When news presenters became the news in 2015

Ten News' Natarsha Belling and her phallic-shaped neckline.
UNILAD/FACEBOOK

Ten News' Natarsha Belling and her phallic-shaped neckline.

A year in review of the times those known for presenting the news actually became the news. 

1. GENI-TAILOR

Sydney Morning Herald presenter Natarsha Belling's aptly named "penis jacket" (above) made headlines around the world after Unilad shared it on social media.

Belling's green Scanlan Theodore crepe jacket, with its uniquely-shaped neckline, was jokingly deemed too racy for prime time telly viewing.

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CNN's Poppy Harlow holding it together prior to momentarily passing out.
YouTube

CNN's Poppy Harlow holding it together prior to momentarily passing out.

 

2. A LIVE PASS

Just last week CNN anchor Poppy Harlow became the news as she fainted during a live broadcast.

Harlow was seen looking frazzled and heard slurring her words before momentarily passing out on air (the action was hidden by an infographic). The professional presenter resumed duties and thanked viewers for their concern.

3. ONE SIZE FITS ALL

The cheap dress with bold colours and strategically-placed black panelling was a popular (and somewhat overused) choice among television stylists worldwide, so much so that the frock featured in multiple news stories of its own.

Meteorologist April Warnecke in 'the dress'.
APRIL WARNECKE/FACEBOOK

Meteorologist April Warnecke in 'the dress'.

The $35 Amazon bargain ticks all the boxes when it comes to what a presenter wants, and local weather girls Renee Wright and Ingrid Hipkiss gave it a thumbs up as well. 

4. GOING COUGH WITHOUT A HITCH

Nine news reporter Peter Hitchener endured a recent newsdesk dilemma, with the veteran presenter losing his voice mid-broadcast.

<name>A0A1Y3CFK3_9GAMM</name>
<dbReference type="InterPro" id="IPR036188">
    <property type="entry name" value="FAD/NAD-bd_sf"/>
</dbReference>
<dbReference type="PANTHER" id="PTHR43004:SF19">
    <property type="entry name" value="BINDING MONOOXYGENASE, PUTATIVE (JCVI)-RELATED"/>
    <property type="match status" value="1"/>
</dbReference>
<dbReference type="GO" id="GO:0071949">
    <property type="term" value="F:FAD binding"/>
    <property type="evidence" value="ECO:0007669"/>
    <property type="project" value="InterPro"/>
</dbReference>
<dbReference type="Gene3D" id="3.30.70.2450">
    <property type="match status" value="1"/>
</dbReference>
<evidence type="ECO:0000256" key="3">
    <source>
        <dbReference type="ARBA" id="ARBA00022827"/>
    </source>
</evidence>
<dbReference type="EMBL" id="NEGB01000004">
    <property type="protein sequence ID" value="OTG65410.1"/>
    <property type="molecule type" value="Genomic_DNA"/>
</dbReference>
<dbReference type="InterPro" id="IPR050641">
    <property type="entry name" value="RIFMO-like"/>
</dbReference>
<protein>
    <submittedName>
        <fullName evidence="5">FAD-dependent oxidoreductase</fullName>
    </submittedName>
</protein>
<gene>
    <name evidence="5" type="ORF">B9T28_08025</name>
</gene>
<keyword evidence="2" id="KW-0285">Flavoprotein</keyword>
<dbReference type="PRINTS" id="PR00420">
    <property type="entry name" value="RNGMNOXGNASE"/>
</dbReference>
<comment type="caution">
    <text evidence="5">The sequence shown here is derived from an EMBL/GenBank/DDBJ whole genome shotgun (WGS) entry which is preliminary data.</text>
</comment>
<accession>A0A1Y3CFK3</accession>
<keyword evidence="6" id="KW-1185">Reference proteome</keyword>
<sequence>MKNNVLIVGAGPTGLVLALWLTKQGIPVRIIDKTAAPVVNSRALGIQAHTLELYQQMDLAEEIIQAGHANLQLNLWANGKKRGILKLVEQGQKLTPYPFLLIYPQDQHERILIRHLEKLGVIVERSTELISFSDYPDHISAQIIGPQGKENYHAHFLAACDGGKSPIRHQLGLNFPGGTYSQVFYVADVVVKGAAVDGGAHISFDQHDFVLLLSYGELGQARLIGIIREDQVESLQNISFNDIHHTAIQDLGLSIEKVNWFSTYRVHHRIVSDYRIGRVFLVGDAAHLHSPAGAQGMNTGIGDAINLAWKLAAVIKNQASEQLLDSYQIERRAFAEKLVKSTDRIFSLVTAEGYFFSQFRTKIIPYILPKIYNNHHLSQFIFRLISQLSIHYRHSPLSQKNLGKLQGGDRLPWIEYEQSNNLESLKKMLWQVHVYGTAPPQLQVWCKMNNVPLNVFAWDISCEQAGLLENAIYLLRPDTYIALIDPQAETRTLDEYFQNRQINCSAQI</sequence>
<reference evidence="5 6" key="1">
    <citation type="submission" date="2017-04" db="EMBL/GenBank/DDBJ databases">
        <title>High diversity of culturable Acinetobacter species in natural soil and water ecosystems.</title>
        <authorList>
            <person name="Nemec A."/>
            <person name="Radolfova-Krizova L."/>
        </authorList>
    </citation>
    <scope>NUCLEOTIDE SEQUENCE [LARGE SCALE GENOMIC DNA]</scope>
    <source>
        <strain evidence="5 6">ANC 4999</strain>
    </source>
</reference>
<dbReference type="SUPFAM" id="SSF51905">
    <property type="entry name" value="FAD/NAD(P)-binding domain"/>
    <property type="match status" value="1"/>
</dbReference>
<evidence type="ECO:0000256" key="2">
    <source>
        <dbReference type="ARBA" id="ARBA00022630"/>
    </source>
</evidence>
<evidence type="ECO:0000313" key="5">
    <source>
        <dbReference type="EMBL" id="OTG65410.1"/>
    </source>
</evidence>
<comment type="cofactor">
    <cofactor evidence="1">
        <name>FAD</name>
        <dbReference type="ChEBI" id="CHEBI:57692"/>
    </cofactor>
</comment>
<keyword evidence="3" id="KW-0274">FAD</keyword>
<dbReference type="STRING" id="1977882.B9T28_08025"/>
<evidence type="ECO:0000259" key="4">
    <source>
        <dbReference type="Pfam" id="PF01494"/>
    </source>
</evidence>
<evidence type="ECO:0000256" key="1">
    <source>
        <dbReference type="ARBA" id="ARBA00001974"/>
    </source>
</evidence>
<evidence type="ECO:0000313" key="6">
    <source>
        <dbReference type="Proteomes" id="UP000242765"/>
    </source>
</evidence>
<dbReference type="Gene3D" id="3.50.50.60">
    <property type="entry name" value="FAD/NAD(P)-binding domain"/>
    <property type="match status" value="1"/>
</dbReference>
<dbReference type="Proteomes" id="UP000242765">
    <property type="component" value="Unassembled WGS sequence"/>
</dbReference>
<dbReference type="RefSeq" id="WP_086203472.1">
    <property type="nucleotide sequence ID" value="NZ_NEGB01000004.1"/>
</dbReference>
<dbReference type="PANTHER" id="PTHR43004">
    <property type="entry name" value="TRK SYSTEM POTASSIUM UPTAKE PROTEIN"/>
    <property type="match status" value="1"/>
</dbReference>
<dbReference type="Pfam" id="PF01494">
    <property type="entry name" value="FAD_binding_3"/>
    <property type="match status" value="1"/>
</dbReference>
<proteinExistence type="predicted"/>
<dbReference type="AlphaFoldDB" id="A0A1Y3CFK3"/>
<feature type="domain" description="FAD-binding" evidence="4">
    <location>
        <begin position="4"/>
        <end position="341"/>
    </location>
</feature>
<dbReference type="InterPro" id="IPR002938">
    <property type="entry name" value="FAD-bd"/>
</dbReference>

A pesky throat niggle forced Hitchener to swiftly pass the teleprompt duties to co-host Livinia Nixon, who kept the show humming. 

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5. A BODY-SHAMING FRONT

"Nowhere on North American TV have we seen a weather reader so gross as you (sic)," pregnant meteorologist Kristi Gordon read of her hate-mail during a live news segment. "Your front end looks like the Hindenburg..." 

Global News meterologist Kristi Gordon addresses her haters on air.
Global News

Global News meterologist Kristi Gordon addresses her haters on air.

Gordon admits she and her Global News producers were ready for the body-shaming onslaught, as she had been through a similar process while working in television throughout her previous pregnancy.

"I feel like I'm a pretty confident person, I wouldn't be in this industry if I wasn't. I don't feel like this is affecting me, or has affected me," she said.

6. BRUSH IT OFF 

BBC anchor Carole Walker thought she had a few seconds to spare as she ran a brush through her hair prior to a news bulletin.  


Walker was sheepishly caught off-guard, dropping the hairbrush out of view, but leaving her black handbag on the newsdesk as she read headlines to millions of viewers. 

7. AN EMOTIONAL OUTRAGE

When Hilary Barry delivered a segment over the departure of friend John Campbell's show, she was overcome with sadness.

TV3

3 News presenter Hilary Barry breaks down after a story about outgoing colleague John Campbell.

Turning away and requesting co-presenter Mike McRoberts read the next section of news instead, Barry touched viewers' hearts when she shed a few tears for the demise of Campbell Live.

However former MP and radio host Michael Laws called Barry "utterly unprofessional", saying her actions showed she lacked perspective.

Laws wrote on his public Facebook page that Barry was an "overpaid news presenter (who) tears up about… another overpaid presenter declining a three year contract worth eight times the average wage because his nose is out of joint".

8. GUN STORY GOES OFF

MEDIA WORKS

TV3 reporter Heather du Plessis-Allan claims she bought a gun without a licence.

Story co-host Heather du Plessis-Allan bought a .22 rifle from retailer Gun City as part of an investigation into "the flaw in the mail order gun system that allowed people to buy guns without valid firearms licences".

However after the segment aired, police launched an investigation over her allegedly illegal purchase, and conducted a search of her Wellington home that du Plessis-Allan described as "unsettling".

Her husband, broadcaster Barry Soper, said the police investigation was like "taking a sledgehammer to crack a nut".

"This [story] was all about gun control and not allowing guns to be in the hands of the wrong people."

 - Stuff

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